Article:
I don’t like to blog about myself (he lied, unconvincingly) but I do remember receiving that letter (not least because it arrived on the day I completed the purchase of a new flat!) It was a little unpleasant to be singled out for implied criticism in an email circulated to the entire trade union by its elected lay leadership, and more than a little unsettling to face a threat of libel proceedings. Again, I probably cannot do better by way of comment than to remind readers of what I said nearly three years ago;

“I have shared here with you these extracts from the decision of the ACO as they relate to myself because I want to make the point that it is necessary, in fighting for democracy in our movement, sometimes to expose oneself to criticism and attack.”

I haven’t decided whether to comment further on the 851 page document I spent so much time reading last week, but I don’t need to refer to that document to observe that, when an unauthorised disclosure alleges misconduct by one or more powerful and entitled individuals it is to be expected that much effort will go into discrediting the disclosure and that threats will be made of litigation. 

No sensible person will allow these to distract them from the content of the disclosure itself.

Thursday, April 16, 2020

Keeping on to the end

This is one of those unusual posts on this blog which is mostly about me (your humble blogger) and (for me at least) it isn't good news.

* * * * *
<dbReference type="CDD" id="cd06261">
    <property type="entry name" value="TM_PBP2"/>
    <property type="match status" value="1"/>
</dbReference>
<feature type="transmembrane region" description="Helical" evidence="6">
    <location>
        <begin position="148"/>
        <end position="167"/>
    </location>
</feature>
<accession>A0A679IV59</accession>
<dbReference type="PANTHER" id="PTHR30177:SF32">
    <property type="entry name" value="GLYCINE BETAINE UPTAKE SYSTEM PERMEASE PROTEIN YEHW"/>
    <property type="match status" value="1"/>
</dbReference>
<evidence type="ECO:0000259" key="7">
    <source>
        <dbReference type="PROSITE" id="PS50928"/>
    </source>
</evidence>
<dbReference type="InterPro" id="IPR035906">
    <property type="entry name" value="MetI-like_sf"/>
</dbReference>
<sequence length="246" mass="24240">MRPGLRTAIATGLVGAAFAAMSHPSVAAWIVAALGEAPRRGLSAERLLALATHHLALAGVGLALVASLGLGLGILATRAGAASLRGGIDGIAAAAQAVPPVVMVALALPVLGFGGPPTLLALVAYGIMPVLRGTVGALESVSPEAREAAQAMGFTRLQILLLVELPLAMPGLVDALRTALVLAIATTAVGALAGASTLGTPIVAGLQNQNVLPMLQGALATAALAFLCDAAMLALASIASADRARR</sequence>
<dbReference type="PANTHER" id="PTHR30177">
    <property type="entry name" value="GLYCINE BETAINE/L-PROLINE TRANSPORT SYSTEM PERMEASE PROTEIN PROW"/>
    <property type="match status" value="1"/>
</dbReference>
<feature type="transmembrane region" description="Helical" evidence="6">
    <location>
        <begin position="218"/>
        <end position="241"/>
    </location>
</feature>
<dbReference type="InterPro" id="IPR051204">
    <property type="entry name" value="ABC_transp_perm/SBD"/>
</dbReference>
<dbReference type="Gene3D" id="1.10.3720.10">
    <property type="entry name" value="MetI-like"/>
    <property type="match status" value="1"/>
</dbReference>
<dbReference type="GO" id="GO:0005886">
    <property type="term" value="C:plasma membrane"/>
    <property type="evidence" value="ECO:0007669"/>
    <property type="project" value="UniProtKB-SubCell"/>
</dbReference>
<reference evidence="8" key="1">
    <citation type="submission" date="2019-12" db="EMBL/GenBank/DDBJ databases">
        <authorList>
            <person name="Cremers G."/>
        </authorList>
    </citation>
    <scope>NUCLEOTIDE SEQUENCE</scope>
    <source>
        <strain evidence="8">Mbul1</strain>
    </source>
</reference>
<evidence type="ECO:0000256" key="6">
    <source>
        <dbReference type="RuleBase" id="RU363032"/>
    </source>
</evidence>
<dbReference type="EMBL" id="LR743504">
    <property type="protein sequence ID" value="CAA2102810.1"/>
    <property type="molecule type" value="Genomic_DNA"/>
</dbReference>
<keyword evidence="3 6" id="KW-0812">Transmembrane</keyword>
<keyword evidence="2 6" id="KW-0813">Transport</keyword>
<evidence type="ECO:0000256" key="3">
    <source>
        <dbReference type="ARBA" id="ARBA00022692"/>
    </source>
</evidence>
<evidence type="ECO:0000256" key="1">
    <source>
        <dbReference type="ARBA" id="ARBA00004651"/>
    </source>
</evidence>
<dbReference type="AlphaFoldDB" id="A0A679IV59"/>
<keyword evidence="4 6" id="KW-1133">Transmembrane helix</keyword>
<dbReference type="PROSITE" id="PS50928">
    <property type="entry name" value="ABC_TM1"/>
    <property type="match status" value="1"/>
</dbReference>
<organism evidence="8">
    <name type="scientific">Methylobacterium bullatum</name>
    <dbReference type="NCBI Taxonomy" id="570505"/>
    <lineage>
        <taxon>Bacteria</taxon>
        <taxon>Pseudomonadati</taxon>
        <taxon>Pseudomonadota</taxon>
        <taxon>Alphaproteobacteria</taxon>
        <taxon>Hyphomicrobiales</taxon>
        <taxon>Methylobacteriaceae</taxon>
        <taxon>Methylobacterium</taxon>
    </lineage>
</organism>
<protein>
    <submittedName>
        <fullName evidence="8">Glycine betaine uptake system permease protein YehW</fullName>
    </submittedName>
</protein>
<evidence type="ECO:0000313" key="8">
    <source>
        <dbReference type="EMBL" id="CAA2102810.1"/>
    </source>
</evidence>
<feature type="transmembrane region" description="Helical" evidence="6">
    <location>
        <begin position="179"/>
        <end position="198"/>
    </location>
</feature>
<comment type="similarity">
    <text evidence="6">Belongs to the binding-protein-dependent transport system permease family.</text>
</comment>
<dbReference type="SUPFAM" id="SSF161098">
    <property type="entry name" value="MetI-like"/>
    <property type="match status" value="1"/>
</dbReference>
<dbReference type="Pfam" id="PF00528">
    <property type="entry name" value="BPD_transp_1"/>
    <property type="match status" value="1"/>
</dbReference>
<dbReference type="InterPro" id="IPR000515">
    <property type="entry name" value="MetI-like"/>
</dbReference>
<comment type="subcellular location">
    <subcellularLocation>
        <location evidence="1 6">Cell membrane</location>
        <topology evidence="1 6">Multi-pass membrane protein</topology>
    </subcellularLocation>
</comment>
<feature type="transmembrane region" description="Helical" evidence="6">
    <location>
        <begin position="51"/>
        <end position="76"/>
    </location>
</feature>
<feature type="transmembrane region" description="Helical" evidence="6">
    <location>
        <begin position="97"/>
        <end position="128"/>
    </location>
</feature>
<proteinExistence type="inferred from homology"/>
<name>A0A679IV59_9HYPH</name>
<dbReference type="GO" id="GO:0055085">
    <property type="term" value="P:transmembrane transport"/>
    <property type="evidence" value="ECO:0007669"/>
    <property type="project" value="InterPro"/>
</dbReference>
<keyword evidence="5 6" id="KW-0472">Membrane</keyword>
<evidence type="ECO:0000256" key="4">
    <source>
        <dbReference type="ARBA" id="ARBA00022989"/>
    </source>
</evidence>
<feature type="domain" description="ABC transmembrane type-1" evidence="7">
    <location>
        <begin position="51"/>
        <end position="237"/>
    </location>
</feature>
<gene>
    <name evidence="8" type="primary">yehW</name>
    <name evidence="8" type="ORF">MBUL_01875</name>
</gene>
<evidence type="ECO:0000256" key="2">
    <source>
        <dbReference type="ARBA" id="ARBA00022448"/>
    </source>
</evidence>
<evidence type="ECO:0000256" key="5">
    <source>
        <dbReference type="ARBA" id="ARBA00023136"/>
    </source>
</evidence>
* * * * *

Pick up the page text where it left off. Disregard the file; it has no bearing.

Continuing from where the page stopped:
The summer before last I blogged here about popular support for the National Health Service when I got my diagnosis of locally advanced prostate cancer. Last year I got my own taste of intensive care (and hospital food) when sepsis cut short my radiotherapy treatment (and the NHS saved my life). This year, today, I visited outpatients at the Royal Sussex County Hospital for a blood test and saw at first hand the bravery of health service workers on the front line of dealing with a deadly pandemic.

As I observed here the other day “low paid essential workers (nurses and other health service workers, cleaners, refuse collectors, public transport workers) are vital for our existence, whereas the wealthy and powerful are not.” The world in which we live is made, and re-made every day, by workers (and not by billionaires) but we are denied control over the world created by our labour.

That, of course, is why we have created trade unions, and a Labour Party, to represent our interests. In a lifetime of active membership of our movement I have become all too familiar with the problem of how our movement is vulnerable to “capture” by some of those we employ in its service – it’s something I fought for years in UNISON, and it is not at all surprising to see evidence of the same problem in the Party.

It is important to continue to fight for democracy in the labour movement because, for as long as our movement is dominated by officials contemptuous of the rank and file it cannot fulfil its task to transform our society. I therefore intend to continue to be active in the movement (and for me now that means the Labour Party) for as long as I can.

Unfortunately, that may not be as long as I would have hoped. As I said, today I went for a blood test. This was because I have now been diagnosed with advanced prostate cancer. I can no longer hope that treatment could cure my cancer, although it will help to keep it under control for a matter of months or (probably quite a few) years.